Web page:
Automakers looking to earn top safety ratings are peering around the corner to prepare for the next directive from the industry’s de facto safety standard setter.
This time, it will involve headlights.
The Insurance Institute for Highway Safety — whose endorsements are so coveted by automakers that they have helped accelerate the adoption of safety technology — is developing a stand-alone ratings program for headlights, with the first batch of results due out next year, David Zuby, the IIHS’ chief research officer, told Automotive News.
If all goes well, Zuby says, a good performance on the headlight assessment will become a requirement for a vehicle to earn the institute’s highest safety rating, Top Safety Pick+, as early as 2017.
Of the assortment of new lighting technologies hitting the market, it is so-called adaptive headlights that are poised to be the most influential in the insurer-funded group’s new assessments. These are headlights that use a combination of cameras, steering sensors and electric motors to direct a beam of light around corners or bends in the road ahead.
“We’ve studied all of these different innovations to the extent we’re able, and the strongest signal we get back from the data is that the steerable headlights are associated with the largest reductions of crashes reported to insurers,” Zuby said.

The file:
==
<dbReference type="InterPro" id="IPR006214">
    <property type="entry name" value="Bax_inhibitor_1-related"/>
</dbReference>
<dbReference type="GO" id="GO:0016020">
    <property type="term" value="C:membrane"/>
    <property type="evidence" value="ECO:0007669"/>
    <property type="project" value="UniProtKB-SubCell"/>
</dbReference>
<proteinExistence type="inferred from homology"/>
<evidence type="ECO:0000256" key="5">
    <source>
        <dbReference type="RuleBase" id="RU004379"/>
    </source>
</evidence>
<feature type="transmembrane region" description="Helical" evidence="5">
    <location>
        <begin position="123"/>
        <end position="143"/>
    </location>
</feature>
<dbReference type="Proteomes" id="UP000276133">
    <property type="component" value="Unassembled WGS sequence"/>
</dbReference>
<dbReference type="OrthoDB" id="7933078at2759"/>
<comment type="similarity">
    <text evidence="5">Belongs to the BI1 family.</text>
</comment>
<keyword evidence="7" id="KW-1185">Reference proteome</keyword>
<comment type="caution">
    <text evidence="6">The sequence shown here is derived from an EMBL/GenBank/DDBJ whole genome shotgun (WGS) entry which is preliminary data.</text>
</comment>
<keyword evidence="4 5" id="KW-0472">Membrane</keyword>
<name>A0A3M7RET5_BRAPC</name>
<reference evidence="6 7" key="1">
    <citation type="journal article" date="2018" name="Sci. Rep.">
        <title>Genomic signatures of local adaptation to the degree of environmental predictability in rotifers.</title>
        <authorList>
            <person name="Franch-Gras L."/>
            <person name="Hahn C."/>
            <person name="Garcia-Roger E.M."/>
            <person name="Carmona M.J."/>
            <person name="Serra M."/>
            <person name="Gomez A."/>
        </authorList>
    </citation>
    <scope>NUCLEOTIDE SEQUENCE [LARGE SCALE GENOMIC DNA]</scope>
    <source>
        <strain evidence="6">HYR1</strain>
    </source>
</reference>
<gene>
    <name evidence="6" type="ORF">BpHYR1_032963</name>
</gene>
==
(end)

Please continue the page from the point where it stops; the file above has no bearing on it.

Such steerable lights long have been an option on luxury cars — an early version even appeared on Preston Tucker’s futuristic 1948 Tucker Torpedo — but now, adaptive headlights also are appearing on more mainstream models ahead of the new IIHS ratings.
“We’ve talked to some automakers who are looking at lighting systems that they weren’t planning on doing for several years ... but they’re now looking at accelerating the availability of that technology,” Zuby said.
Fiat, Hyundai and Kia each debuted new or redesigned models with adaptive headlights at this year’s Los Angeles Auto Show. Kia built dynamic bending headlights into the redesigned Sportage compact crossover that goes on sale in February, in part to get ahead of the new IIHS ratings release.
“Everybody is racing to add this technology to their cars,” Orth Hedrick, vice president of product planning at Kia Motors America, said in an interview. “They are upping the ante at the IIHS, and it puts a lot of pressure on the industry to chase a moving target.”